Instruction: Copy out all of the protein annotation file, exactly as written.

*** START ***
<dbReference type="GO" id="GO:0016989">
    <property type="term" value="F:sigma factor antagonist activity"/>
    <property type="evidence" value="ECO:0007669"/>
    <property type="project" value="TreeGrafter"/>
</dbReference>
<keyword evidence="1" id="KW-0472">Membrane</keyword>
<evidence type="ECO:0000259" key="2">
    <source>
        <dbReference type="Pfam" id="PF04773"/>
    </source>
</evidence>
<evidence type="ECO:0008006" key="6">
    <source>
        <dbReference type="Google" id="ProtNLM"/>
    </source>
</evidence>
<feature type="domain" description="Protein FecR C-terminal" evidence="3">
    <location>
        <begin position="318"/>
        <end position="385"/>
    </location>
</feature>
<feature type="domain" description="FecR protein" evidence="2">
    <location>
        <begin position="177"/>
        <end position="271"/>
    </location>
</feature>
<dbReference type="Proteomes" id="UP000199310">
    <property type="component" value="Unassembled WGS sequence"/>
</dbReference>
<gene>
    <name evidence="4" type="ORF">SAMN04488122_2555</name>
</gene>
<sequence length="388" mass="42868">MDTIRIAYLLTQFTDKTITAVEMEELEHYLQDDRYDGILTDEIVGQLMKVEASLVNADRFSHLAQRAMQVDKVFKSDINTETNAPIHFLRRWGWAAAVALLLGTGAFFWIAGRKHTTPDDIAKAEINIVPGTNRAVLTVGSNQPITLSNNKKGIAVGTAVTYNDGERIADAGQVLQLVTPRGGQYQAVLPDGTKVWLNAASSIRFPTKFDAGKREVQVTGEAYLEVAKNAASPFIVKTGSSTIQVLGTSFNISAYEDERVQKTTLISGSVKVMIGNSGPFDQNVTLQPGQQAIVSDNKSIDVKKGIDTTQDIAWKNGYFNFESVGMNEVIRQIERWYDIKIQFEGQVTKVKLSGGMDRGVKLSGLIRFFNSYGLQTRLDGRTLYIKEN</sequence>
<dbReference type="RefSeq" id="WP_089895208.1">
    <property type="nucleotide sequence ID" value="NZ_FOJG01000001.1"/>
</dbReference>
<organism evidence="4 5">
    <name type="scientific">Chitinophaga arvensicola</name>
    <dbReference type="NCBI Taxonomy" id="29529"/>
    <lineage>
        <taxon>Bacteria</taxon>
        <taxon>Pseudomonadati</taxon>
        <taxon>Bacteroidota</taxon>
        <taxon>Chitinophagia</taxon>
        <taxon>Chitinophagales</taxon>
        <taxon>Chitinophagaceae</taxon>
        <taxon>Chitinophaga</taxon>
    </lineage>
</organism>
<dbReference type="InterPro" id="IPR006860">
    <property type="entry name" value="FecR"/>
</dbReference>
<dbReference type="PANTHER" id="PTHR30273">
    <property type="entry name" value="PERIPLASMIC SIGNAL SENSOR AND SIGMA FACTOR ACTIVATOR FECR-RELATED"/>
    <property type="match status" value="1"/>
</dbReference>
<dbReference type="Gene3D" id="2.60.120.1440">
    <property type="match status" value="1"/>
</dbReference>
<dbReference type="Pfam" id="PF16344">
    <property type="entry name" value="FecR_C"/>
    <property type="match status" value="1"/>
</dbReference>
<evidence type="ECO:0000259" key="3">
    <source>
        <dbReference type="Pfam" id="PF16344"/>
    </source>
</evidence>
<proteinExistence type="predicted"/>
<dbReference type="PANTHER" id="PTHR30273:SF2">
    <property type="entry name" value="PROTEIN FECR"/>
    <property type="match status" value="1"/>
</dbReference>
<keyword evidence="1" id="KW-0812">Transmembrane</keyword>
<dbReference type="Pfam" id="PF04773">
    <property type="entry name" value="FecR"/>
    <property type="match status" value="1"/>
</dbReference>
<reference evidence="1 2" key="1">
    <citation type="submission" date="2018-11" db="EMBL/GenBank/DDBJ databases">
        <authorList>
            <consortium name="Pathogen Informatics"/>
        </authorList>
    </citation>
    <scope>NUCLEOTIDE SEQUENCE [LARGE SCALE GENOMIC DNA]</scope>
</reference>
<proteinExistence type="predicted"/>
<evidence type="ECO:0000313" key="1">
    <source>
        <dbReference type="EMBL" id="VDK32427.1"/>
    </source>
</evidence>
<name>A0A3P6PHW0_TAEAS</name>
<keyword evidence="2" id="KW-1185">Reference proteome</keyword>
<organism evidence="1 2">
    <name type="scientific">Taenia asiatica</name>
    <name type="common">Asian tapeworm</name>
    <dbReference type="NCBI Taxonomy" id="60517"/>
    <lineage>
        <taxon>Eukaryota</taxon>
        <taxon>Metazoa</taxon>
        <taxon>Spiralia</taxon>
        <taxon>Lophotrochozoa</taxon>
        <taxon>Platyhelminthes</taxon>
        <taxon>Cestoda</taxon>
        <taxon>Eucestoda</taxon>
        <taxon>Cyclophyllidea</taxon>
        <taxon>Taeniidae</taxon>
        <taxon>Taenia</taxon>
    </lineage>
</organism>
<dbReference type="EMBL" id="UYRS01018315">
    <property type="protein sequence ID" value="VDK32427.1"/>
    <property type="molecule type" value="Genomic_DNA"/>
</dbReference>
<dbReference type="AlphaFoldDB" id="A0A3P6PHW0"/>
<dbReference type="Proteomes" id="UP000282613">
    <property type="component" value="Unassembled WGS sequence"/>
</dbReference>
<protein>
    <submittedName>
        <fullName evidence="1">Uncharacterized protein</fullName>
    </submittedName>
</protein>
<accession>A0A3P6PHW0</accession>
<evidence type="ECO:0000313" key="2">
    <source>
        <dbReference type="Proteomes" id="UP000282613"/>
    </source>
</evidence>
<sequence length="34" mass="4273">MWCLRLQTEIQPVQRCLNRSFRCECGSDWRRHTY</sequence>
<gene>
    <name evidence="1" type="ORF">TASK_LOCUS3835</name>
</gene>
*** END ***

<dbReference type="GO" id="GO:0016989">
    <property type="term" value="F:sigma factor antagonist activity"/>
    <property type="evidence" value="ECO:0007669"/>
    <property type="project" value="TreeGrafter"/>
</dbReference>
<keyword evidence="1" id="KW-0472">Membrane</keyword>
<evidence type="ECO:0000259" key="2">
    <source>
        <dbReference type="Pfam" id="PF04773"/>
    </source>
</evidence>
<evidence type="ECO:0008006" key="6">
    <source>
        <dbReference type="Google" id="ProtNLM"/>
    </source>
</evidence>
<feature type="domain" description="Protein FecR C-terminal" evidence="3">
    <location>
        <begin position="318"/>
        <end position="385"/>
    </location>
</feature>
<feature type="domain" description="FecR protein" evidence="2">
    <location>
        <begin position="177"/>
        <end position="271"/>
    </location>
</feature>
<dbReference type="Proteomes" id="UP000199310">
    <property type="component" value="Unassembled WGS sequence"/>
</dbReference>
<gene>
    <name evidence="4" type="ORF">SAMN04488122_2555</name>
</gene>
<sequence length="388" mass="42868">MDTIRIAYLLTQFTDKTITAVEMEELEHYLQDDRYDGILTDEIVGQLMKVEASLVNADRFSHLAQRAMQVDKVFKSDINTETNAPIHFLRRWGWAAAVALLLGTGAFFWIAGRKHTTPDDIAKAEINIVPGTNRAVLTVGSNQPITLSNNKKGIAVGTAVTYNDGERIADAGQVLQLVTPRGGQYQAVLPDGTKVWLNAASSIRFPTKFDAGKREVQVTGEAYLEVAKNAASPFIVKTGSSTIQVLGTSFNISAYEDERVQKTTLISGSVKVMIGNSGPFDQNVTLQPGQQAIVSDNKSIDVKKGIDTTQDIAWKNGYFNFESVGMNEVIRQIERWYDIKIQFEGQVTKVKLSGGMDRGVKLSGLIRFFNSYGLQTRLDGRTLYIKEN</sequence>
<dbReference type="RefSeq" id="WP_089895208.1">
    <property type="nucleotide sequence ID" value="NZ_FOJG01000001.1"/>
</dbReference>
<organism evidence="4 5">
    <name type="scientific">Chitinophaga arvensicola</name>
    <dbReference type="NCBI Taxonomy" id="29529"/>
    <lineage>
        <taxon>Bacteria</taxon>
        <taxon>Pseudomonadati</taxon>
        <taxon>Bacteroidota</taxon>
        <taxon>Chitinophagia</taxon>
        <taxon>Chitinophagales</taxon>
        <taxon>Chitinophagaceae</taxon>
        <taxon>Chitinophaga</taxon>
    </lineage>
</organism>
<dbReference type="InterPro" id="IPR006860">
    <property type="entry name" value="FecR"/>
</dbReference>
<dbReference type="PANTHER" id="PTHR30273">
    <property type="entry name" value="PERIPLASMIC SIGNAL SENSOR AND SIGMA FACTOR ACTIVATOR FECR-RELATED"/>
    <property type="match status" value="1"/>
</dbReference>
<dbReference type="Gene3D" id="2.60.120.1440">
    <property type="match status" value="1"/>
</dbReference>
<dbReference type="Pfam" id="PF16344">
    <property type="entry name" value="FecR_C"/>
    <property type="match status" value="1"/>
</dbReference>
<evidence type="ECO:0000259" key="3">
    <source>
        <dbReference type="Pfam" id="PF16344"/>
    </source>
</evidence>
<proteinExistence type="predicted"/>
<dbReference type="PANTHER" id="PTHR30273:SF2">
    <property type="entry name" value="PROTEIN FECR"/>
    <property type="match status" value="1"/>
</dbReference>
<keyword evidence="1" id="KW-0812">Transmembrane</keyword>
<dbReference type="Pfam" id="PF04773">
    <property type="entry name" value="FecR"/>
    <property type="match status" value="1"/>
</dbReference>
<reference evidence="1 2" key="1">
    <citation type="submission" date="2018-11" db="EMBL/GenBank/DDBJ databases">
        <authorList>
            <consortium name="Pathogen Informatics"/>
        </authorList>
    </citation>
    <scope>NUCLEOTIDE SEQUENCE [LARGE SCALE GENOMIC DNA]</scope>
</reference>
<proteinExistence type="predicted"/>
<evidence type="ECO:0000313" key="1">
    <source>
        <dbReference type="EMBL" id="VDK32427.1"/>
    </source>
</evidence>
<name>A0A3P6PHW0_TAEAS</name>
<keyword evidence="2" id="KW-1185">Reference proteome</keyword>
<organism evidence="1 2">
    <name type="scientific">Taenia asiatica</name>
    <name type="common">Asian tapeworm</name>
    <dbReference type="NCBI Taxonomy" id="60517"/>
    <lineage>
        <taxon>Eukaryota</taxon>
        <taxon>Metazoa</taxon>
        <taxon>Spiralia</taxon>
        <taxon>Lophotrochozoa</taxon>
        <taxon>Platyhelminthes</taxon>
        <taxon>Cestoda</taxon>
        <taxon>Eucestoda</taxon>
        <taxon>Cyclophyllidea</taxon>
        <taxon>Taeniidae</taxon>
        <taxon>Taenia</taxon>
    </lineage>
</organism>
<dbReference type="EMBL" id="UYRS01018315">
    <property type="protein sequence ID" value="VDK32427.1"/>
    <property type="molecule type" value="Genomic_DNA"/>
</dbReference>
<dbReference type="AlphaFoldDB" id="A0A3P6PHW0"/>
<dbReference type="Proteomes" id="UP000282613">
    <property type="component" value="Unassembled WGS sequence"/>
</dbReference>
<protein>
    <submittedName>
        <fullName evidence="1">Uncharacterized protein</fullName>
    </submittedName>
</protein>
<accession>A0A3P6PHW0</accession>
<evidence type="ECO:0000313" key="2">
    <source>
        <dbReference type="Proteomes" id="UP000282613"/>
    </source>
</evidence>
<sequence length="34" mass="4273">MWCLRLQTEIQPVQRCLNRSFRCECGSDWRRHTY</sequence>
<gene>
    <name evidence="1" type="ORF">TASK_LOCUS3835</name>
</gene>